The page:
While doing press for Les Misérables, Lily revealed to DigitalSpy the advice Anne Hathaway, who played Fantine in the big-screen version of the musical, gave her when they ran into each other at an event. You can read all about it below!
Lily Collins is tackling the challenging role of tragic Fantine in the BBC’s new version of Les Misérables – and has revealed that she received an important piece of advice from Anne Hathaway.
Hathaway won the Oscar for Best Supporting Actress for her portrayal of Fantine in the big-screen version of the musical Les Mis, while Collins is appearing in a TV version based on Victor Hugo’s original novel – so no songs.
Though she was instructed by series director Tom Shankland to “disregard all previous adaptations”, Collins encountered Hathaway by coincidence at “a big fashion event”, where the pair spoke about their parallel experiences.
Speaking at a press launch for the BBC series, she explained: “I was leaving the bathroom and [Hathaway] was walking towards me – I don’t really know her… I thought, ‘I’m playing you!’ but I didn’t want to say that!”
The pair were eventually introduced by a mutual friend. “I didn’t ask for any advice,” Collins said. “But she said to me, ‘Just don’t lose yourself, because it can get really tough – that’s a really overwhelming character and it goes very deep and it’s very emotional’.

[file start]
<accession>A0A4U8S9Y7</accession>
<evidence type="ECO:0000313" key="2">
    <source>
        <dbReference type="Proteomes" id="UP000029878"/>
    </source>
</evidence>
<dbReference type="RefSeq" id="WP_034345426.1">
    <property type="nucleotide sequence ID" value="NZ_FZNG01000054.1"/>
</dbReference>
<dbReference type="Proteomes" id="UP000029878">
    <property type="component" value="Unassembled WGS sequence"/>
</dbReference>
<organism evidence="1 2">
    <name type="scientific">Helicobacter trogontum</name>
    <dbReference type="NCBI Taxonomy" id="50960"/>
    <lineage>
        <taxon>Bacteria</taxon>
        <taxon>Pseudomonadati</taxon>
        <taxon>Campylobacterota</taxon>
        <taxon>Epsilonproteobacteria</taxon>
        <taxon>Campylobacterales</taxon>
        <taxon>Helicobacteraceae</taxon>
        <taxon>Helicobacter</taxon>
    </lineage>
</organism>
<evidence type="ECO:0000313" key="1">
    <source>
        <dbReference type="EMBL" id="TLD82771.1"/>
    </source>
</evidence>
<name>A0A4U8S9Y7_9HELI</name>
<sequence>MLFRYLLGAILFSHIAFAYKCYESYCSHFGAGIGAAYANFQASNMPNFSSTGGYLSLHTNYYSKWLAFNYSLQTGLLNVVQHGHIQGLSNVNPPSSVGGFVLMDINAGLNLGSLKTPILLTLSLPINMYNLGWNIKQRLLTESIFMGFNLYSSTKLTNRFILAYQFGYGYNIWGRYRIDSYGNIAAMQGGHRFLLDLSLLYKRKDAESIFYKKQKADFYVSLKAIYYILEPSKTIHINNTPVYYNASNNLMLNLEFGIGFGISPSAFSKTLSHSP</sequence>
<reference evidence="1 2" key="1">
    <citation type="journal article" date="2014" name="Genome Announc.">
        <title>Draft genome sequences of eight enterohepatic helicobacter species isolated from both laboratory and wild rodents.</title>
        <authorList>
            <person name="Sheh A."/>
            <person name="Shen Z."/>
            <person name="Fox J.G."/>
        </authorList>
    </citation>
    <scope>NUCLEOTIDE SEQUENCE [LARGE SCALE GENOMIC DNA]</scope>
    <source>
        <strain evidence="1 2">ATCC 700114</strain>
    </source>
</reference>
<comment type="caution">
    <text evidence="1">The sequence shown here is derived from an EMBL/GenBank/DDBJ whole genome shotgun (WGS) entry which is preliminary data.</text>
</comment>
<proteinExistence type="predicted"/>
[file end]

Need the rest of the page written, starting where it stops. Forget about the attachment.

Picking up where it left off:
“The essence of what she was saying was, ‘Cling on to reality, because you can go down a dark path’.”
Collins had actually filmed the most challenging part of her role, Fantine’s painful downfall, by the time she spoke to Hathaway. “That was day two. I had just come directly off a film and four days later I went to Brussels and it was, ‘Nice to meet you and here’s your death bed’.
“I personally as an actor have never gone that low – it was a really powerful experience for me to let go and to just give it all up to the moment. So it was interesting that her one thing that she said to me was just, ‘Stay you’.
“I didn’t tell her that I had already done that bit! But I could relate to what she was saying. That first bit of filming… it was really interesting for me to just let myself go and to not recognise myself physically. It was a really magical experience that I’m really grateful for.”
Collins’ co-star David Oyelowo, who plays Javert in the new adaptation, quipped: “I rang Russell Crowe and he hung up on me!”
BBC One’s six-part Les Misérables, also starring Dominic West as Jean Valjean, promises to explore the backstories of its characters in more detail. Oyelowo promised a more complex Javert who is not “marginalised as an antagonist”, while Fantine’s past is brought to life in the first episode.
Collins said: “There’s a scene in the movie where Anne Hathaway’s singing and she has a lyric where it explains she fell in love and had a child – we get a whole episode [to explore that].”
The series won’t be totally unlike the musical and its 2012 film incarnation, though – while you won’t hear ‘I Dreamed a Dream’ or ‘The Confrontation’, director Shankland did let slip that the drama does feature “a few songs”.
“The novel has a flavour of all the great popular culture of that time [1800s France] which filters through into some scenes,” he hinted. “We snuck a few lesser-known ditties in there, but no-one will notice them!”
Les Misérables begins on Sunday, December 30 at 9pm on BBC One.